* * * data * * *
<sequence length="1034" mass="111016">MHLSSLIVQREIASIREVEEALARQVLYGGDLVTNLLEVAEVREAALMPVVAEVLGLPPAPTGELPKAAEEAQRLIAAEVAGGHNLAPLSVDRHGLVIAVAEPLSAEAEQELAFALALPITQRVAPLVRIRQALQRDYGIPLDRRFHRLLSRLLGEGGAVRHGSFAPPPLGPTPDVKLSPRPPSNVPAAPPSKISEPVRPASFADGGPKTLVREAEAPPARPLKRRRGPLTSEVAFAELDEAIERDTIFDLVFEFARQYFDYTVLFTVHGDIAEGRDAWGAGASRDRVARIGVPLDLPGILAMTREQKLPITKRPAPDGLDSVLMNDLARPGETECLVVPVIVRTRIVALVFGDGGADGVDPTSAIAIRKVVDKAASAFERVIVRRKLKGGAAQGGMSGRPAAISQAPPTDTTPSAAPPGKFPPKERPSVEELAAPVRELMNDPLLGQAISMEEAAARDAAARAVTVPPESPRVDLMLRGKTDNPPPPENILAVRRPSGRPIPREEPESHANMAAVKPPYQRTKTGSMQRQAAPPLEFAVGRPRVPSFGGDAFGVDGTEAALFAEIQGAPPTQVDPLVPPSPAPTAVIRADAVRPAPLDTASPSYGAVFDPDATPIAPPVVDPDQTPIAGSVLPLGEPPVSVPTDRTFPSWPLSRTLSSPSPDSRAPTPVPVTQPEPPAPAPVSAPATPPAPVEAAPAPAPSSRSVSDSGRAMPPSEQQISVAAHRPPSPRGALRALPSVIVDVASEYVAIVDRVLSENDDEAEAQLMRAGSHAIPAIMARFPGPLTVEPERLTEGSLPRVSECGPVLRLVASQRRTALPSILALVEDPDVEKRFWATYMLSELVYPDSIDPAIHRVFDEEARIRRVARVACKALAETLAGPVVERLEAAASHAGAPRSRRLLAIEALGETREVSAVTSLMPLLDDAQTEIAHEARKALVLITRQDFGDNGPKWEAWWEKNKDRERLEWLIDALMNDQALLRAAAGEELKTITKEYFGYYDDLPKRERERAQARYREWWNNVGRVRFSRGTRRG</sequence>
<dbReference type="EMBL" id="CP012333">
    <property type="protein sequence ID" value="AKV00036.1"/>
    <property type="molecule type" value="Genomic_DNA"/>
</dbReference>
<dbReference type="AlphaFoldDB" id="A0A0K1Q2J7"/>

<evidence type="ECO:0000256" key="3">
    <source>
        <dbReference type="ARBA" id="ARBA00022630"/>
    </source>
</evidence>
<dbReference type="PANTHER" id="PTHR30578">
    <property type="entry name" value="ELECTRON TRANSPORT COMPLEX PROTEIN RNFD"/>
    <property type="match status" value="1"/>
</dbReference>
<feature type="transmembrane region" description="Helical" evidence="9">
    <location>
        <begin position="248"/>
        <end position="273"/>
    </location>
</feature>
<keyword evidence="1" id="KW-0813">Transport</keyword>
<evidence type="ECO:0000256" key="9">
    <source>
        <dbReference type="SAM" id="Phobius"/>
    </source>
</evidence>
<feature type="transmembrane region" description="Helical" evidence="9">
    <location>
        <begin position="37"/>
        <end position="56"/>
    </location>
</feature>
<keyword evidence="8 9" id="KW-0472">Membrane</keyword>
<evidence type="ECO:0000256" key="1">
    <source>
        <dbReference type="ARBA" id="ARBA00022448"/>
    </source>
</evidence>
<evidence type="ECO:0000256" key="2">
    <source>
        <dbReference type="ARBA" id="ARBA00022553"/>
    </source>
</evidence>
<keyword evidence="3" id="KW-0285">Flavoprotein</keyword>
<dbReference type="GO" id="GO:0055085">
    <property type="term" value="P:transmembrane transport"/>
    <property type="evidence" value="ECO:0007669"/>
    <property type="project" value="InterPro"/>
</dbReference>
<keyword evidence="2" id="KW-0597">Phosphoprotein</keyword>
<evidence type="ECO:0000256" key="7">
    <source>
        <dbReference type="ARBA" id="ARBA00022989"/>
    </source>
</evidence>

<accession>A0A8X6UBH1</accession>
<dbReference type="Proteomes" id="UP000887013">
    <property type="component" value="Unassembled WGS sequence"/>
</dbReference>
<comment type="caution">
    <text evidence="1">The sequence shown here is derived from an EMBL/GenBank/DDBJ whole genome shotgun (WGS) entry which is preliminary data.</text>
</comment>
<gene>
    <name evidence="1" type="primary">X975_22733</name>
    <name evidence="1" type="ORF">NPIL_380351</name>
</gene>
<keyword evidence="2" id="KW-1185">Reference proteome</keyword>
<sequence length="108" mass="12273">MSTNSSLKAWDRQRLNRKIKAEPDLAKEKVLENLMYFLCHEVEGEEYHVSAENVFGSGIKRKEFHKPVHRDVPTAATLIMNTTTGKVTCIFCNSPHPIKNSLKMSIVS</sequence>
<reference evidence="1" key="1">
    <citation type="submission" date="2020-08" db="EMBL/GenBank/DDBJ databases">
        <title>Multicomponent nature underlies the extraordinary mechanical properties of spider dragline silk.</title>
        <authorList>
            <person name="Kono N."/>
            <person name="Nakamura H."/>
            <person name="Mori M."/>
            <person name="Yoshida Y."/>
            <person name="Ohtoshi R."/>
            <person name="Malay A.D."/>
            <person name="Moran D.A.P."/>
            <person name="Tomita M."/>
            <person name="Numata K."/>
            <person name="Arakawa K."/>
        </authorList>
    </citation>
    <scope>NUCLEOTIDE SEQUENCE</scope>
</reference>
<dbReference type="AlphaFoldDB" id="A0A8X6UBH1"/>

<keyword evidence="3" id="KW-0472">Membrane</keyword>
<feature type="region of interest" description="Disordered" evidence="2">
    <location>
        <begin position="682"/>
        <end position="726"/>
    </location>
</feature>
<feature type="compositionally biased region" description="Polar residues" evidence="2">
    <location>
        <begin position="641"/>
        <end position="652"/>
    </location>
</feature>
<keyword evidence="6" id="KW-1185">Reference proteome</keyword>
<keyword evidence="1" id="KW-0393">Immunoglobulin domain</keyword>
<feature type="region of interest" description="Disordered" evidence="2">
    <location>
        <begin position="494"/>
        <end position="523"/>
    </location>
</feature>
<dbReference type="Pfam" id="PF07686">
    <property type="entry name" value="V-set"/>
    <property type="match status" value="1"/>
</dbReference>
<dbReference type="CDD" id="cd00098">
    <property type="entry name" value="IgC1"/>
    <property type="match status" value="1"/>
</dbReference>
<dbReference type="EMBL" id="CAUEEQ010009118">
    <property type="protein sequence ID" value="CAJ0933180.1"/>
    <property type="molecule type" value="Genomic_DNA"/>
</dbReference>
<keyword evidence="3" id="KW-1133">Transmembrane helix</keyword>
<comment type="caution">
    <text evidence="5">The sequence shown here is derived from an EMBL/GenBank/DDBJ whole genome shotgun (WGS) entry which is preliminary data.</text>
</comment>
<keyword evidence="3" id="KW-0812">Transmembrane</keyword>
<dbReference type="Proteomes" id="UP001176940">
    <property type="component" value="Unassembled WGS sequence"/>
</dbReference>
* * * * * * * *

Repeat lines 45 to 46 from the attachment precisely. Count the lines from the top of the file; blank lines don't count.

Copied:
<keyword evidence="3" id="KW-0285">Flavoprotein</keyword>
<dbReference type="GO" id="GO:0055085">